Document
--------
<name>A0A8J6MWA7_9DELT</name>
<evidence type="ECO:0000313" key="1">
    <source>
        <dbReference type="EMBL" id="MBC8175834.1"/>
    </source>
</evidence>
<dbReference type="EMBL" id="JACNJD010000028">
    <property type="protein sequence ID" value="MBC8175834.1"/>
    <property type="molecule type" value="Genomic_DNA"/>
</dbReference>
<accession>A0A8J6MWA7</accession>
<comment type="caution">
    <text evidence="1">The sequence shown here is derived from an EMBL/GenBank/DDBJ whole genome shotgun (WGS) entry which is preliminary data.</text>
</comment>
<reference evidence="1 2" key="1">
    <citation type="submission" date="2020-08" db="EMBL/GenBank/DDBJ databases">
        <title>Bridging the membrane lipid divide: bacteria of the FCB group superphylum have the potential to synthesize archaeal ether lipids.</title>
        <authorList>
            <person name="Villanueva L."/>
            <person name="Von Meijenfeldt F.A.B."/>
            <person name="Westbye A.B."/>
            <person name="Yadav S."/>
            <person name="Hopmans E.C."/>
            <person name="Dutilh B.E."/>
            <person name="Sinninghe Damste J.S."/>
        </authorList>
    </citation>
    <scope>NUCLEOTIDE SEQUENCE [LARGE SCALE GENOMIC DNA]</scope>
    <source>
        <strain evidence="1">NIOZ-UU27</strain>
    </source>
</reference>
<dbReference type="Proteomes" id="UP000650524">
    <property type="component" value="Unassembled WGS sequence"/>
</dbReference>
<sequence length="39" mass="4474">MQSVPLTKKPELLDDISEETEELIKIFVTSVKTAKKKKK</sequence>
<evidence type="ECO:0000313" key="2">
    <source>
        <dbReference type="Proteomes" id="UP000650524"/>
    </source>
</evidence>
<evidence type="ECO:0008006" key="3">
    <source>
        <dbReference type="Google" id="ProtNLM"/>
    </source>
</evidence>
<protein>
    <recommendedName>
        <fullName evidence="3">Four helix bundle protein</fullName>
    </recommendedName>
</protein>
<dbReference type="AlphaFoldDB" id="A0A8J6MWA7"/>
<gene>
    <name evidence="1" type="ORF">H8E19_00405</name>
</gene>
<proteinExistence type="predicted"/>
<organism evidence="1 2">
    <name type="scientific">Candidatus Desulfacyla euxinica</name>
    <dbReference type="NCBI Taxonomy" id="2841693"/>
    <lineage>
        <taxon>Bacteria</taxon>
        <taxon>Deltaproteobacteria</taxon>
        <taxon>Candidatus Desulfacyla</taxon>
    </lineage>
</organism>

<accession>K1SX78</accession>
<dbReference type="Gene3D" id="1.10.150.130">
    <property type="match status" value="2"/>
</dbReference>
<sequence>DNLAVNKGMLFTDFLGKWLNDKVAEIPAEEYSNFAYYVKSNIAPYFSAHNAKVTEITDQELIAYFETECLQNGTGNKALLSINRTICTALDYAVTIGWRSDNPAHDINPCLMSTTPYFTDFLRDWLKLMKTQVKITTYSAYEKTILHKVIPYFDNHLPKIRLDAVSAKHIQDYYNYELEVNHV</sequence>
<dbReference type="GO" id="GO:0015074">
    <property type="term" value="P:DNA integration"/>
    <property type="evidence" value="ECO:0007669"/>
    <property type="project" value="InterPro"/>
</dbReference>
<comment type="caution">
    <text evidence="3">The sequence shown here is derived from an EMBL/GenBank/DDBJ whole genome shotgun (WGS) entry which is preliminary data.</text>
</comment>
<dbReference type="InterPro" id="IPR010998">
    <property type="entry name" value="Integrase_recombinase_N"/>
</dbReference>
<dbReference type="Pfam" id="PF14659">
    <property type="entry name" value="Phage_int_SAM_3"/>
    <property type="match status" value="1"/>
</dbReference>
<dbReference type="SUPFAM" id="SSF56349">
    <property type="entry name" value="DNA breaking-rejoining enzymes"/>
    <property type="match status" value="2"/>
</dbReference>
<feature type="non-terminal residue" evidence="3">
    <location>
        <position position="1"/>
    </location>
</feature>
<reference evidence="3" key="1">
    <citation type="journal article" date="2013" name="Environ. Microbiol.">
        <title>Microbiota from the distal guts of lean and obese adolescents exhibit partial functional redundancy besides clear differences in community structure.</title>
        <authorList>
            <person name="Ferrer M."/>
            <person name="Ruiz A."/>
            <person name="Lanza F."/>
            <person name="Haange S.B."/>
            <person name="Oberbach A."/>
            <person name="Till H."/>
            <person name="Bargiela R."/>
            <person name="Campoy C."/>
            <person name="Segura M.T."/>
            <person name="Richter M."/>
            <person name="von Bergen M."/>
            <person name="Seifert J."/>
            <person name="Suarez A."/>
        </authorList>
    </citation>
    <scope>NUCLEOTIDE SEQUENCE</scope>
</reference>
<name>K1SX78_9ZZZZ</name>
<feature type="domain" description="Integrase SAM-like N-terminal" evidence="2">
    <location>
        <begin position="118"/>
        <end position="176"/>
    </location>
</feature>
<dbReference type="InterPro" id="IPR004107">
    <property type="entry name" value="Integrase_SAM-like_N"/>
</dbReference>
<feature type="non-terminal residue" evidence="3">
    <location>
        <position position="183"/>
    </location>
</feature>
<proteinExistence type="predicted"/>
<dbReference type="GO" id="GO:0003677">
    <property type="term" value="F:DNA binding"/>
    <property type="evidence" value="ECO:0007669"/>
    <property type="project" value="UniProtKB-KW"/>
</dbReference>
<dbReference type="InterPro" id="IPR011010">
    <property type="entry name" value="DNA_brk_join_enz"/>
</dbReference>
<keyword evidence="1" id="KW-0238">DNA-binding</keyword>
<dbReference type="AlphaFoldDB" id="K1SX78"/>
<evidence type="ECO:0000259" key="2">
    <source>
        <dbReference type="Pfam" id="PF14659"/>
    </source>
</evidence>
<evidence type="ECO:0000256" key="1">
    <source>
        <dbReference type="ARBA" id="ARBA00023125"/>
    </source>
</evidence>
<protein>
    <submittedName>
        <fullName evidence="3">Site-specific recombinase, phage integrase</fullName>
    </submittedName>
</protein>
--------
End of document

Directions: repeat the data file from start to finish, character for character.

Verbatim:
<name>A0A8J6MWA7_9DELT</name>
<evidence type="ECO:0000313" key="1">
    <source>
        <dbReference type="EMBL" id="MBC8175834.1"/>
    </source>
</evidence>
<dbReference type="EMBL" id="JACNJD010000028">
    <property type="protein sequence ID" value="MBC8175834.1"/>
    <property type="molecule type" value="Genomic_DNA"/>
</dbReference>
<accession>A0A8J6MWA7</accession>
<comment type="caution">
    <text evidence="1">The sequence shown here is derived from an EMBL/GenBank/DDBJ whole genome shotgun (WGS) entry which is preliminary data.</text>
</comment>
<reference evidence="1 2" key="1">
    <citation type="submission" date="2020-08" db="EMBL/GenBank/DDBJ databases">
        <title>Bridging the membrane lipid divide: bacteria of the FCB group superphylum have the potential to synthesize archaeal ether lipids.</title>
        <authorList>
            <person name="Villanueva L."/>
            <person name="Von Meijenfeldt F.A.B."/>
            <person name="Westbye A.B."/>
            <person name="Yadav S."/>
            <person name="Hopmans E.C."/>
            <person name="Dutilh B.E."/>
            <person name="Sinninghe Damste J.S."/>
        </authorList>
    </citation>
    <scope>NUCLEOTIDE SEQUENCE [LARGE SCALE GENOMIC DNA]</scope>
    <source>
        <strain evidence="1">NIOZ-UU27</strain>
    </source>
</reference>
<dbReference type="Proteomes" id="UP000650524">
    <property type="component" value="Unassembled WGS sequence"/>
</dbReference>
<sequence length="39" mass="4474">MQSVPLTKKPELLDDISEETEELIKIFVTSVKTAKKKKK</sequence>
<evidence type="ECO:0000313" key="2">
    <source>
        <dbReference type="Proteomes" id="UP000650524"/>
    </source>
</evidence>
<evidence type="ECO:0008006" key="3">
    <source>
        <dbReference type="Google" id="ProtNLM"/>
    </source>
</evidence>
<protein>
    <recommendedName>
        <fullName evidence="3">Four helix bundle protein</fullName>
    </recommendedName>
</protein>
<dbReference type="AlphaFoldDB" id="A0A8J6MWA7"/>
<gene>
    <name evidence="1" type="ORF">H8E19_00405</name>
</gene>
<proteinExistence type="predicted"/>
<organism evidence="1 2">
    <name type="scientific">Candidatus Desulfacyla euxinica</name>
    <dbReference type="NCBI Taxonomy" id="2841693"/>
    <lineage>
        <taxon>Bacteria</taxon>
        <taxon>Deltaproteobacteria</taxon>
        <taxon>Candidatus Desulfacyla</taxon>
    </lineage>
</organism>

<accession>K1SX78</accession>
<dbReference type="Gene3D" id="1.10.150.130">
    <property type="match status" value="2"/>
</dbReference>
<sequence>DNLAVNKGMLFTDFLGKWLNDKVAEIPAEEYSNFAYYVKSNIAPYFSAHNAKVTEITDQELIAYFETECLQNGTGNKALLSINRTICTALDYAVTIGWRSDNPAHDINPCLMSTTPYFTDFLRDWLKLMKTQVKITTYSAYEKTILHKVIPYFDNHLPKIRLDAVSAKHIQDYYNYELEVNHV</sequence>
<dbReference type="GO" id="GO:0015074">
    <property type="term" value="P:DNA integration"/>
    <property type="evidence" value="ECO:0007669"/>
    <property type="project" value="InterPro"/>
</dbReference>
<comment type="caution">
    <text evidence="3">The sequence shown here is derived from an EMBL/GenBank/DDBJ whole genome shotgun (WGS) entry which is preliminary data.</text>
</comment>
<dbReference type="InterPro" id="IPR010998">
    <property type="entry name" value="Integrase_recombinase_N"/>
</dbReference>
<dbReference type="Pfam" id="PF14659">
    <property type="entry name" value="Phage_int_SAM_3"/>
    <property type="match status" value="1"/>
</dbReference>
<dbReference type="SUPFAM" id="SSF56349">
    <property type="entry name" value="DNA breaking-rejoining enzymes"/>
    <property type="match status" value="2"/>
</dbReference>
<feature type="non-terminal residue" evidence="3">
    <location>
        <position position="1"/>
    </location>
</feature>
<reference evidence="3" key="1">
    <citation type="journal article" date="2013" name="Environ. Microbiol.">
        <title>Microbiota from the distal guts of lean and obese adolescents exhibit partial functional redundancy besides clear differences in community structure.</title>
        <authorList>
            <person name="Ferrer M."/>
            <person name="Ruiz A."/>
            <person name="Lanza F."/>
            <person name="Haange S.B."/>
            <person name="Oberbach A."/>
            <person name="Till H."/>
            <person name="Bargiela R."/>
            <person name="Campoy C."/>
            <person name="Segura M.T."/>
            <person name="Richter M."/>
            <person name="von Bergen M."/>
            <person name="Seifert J."/>
            <person name="Suarez A."/>
        </authorList>
    </citation>
    <scope>NUCLEOTIDE SEQUENCE</scope>
</reference>
<name>K1SX78_9ZZZZ</name>
<feature type="domain" description="Integrase SAM-like N-terminal" evidence="2">
    <location>
        <begin position="118"/>
        <end position="176"/>
    </location>
</feature>
<dbReference type="InterPro" id="IPR004107">
    <property type="entry name" value="Integrase_SAM-like_N"/>
</dbReference>
<feature type="non-terminal residue" evidence="3">
    <location>
        <position position="183"/>
    </location>
</feature>
<proteinExistence type="predicted"/>
<dbReference type="GO" id="GO:0003677">
    <property type="term" value="F:DNA binding"/>
    <property type="evidence" value="ECO:0007669"/>
    <property type="project" value="UniProtKB-KW"/>
</dbReference>
<dbReference type="InterPro" id="IPR011010">
    <property type="entry name" value="DNA_brk_join_enz"/>
</dbReference>
<keyword evidence="1" id="KW-0238">DNA-binding</keyword>
<dbReference type="AlphaFoldDB" id="K1SX78"/>
<evidence type="ECO:0000259" key="2">
    <source>
        <dbReference type="Pfam" id="PF14659"/>
    </source>
</evidence>
<evidence type="ECO:0000256" key="1">
    <source>
        <dbReference type="ARBA" id="ARBA00023125"/>
    </source>
</evidence>
<protein>
    <submittedName>
        <fullName evidence="3">Site-specific recombinase, phage integrase</fullName>
    </submittedName>
</protein>